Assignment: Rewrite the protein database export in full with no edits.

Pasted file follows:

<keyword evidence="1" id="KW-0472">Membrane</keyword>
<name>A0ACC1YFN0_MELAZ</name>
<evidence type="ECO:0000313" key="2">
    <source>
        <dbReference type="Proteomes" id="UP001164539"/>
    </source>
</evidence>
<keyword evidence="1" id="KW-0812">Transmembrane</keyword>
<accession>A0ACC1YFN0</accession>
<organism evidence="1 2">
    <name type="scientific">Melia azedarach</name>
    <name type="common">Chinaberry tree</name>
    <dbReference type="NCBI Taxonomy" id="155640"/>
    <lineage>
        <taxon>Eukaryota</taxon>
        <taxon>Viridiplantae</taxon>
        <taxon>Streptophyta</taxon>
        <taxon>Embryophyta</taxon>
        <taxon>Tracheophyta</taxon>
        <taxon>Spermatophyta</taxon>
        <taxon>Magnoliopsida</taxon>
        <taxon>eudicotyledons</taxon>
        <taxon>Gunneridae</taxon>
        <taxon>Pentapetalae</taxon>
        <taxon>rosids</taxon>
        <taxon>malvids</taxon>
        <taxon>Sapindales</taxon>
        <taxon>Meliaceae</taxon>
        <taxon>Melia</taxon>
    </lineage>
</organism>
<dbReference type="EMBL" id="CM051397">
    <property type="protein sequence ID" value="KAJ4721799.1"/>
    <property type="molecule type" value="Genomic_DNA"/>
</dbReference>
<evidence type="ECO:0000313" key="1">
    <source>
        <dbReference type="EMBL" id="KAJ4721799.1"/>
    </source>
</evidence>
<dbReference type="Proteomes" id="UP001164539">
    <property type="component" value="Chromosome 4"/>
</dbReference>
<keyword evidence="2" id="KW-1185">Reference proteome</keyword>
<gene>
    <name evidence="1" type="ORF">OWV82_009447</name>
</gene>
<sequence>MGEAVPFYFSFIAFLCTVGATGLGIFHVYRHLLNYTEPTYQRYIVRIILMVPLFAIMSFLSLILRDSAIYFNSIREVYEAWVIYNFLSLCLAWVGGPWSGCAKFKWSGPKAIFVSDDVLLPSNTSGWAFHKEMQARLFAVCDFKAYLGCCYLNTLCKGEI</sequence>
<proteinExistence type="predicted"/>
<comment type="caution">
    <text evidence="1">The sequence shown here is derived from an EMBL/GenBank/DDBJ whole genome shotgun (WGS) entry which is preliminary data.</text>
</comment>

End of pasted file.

<keyword evidence="1" id="KW-0472">Membrane</keyword>
<name>A0ACC1YFN0_MELAZ</name>
<evidence type="ECO:0000313" key="2">
    <source>
        <dbReference type="Proteomes" id="UP001164539"/>
    </source>
</evidence>
<keyword evidence="1" id="KW-0812">Transmembrane</keyword>
<accession>A0ACC1YFN0</accession>
<organism evidence="1 2">
    <name type="scientific">Melia azedarach</name>
    <name type="common">Chinaberry tree</name>
    <dbReference type="NCBI Taxonomy" id="155640"/>
    <lineage>
        <taxon>Eukaryota</taxon>
        <taxon>Viridiplantae</taxon>
        <taxon>Streptophyta</taxon>
        <taxon>Embryophyta</taxon>
        <taxon>Tracheophyta</taxon>
        <taxon>Spermatophyta</taxon>
        <taxon>Magnoliopsida</taxon>
        <taxon>eudicotyledons</taxon>
        <taxon>Gunneridae</taxon>
        <taxon>Pentapetalae</taxon>
        <taxon>rosids</taxon>
        <taxon>malvids</taxon>
        <taxon>Sapindales</taxon>
        <taxon>Meliaceae</taxon>
        <taxon>Melia</taxon>
    </lineage>
</organism>
<dbReference type="EMBL" id="CM051397">
    <property type="protein sequence ID" value="KAJ4721799.1"/>
    <property type="molecule type" value="Genomic_DNA"/>
</dbReference>
<evidence type="ECO:0000313" key="1">
    <source>
        <dbReference type="EMBL" id="KAJ4721799.1"/>
    </source>
</evidence>
<dbReference type="Proteomes" id="UP001164539">
    <property type="component" value="Chromosome 4"/>
</dbReference>
<keyword evidence="2" id="KW-1185">Reference proteome</keyword>
<gene>
    <name evidence="1" type="ORF">OWV82_009447</name>
</gene>
<sequence>MGEAVPFYFSFIAFLCTVGATGLGIFHVYRHLLNYTEPTYQRYIVRIILMVPLFAIMSFLSLILRDSAIYFNSIREVYEAWVIYNFLSLCLAWVGGPWSGCAKFKWSGPKAIFVSDDVLLPSNTSGWAFHKEMQARLFAVCDFKAYLGCCYLNTLCKGEI</sequence>
<proteinExistence type="predicted"/>
<comment type="caution">
    <text evidence="1">The sequence shown here is derived from an EMBL/GenBank/DDBJ whole genome shotgun (WGS) entry which is preliminary data.</text>
</comment>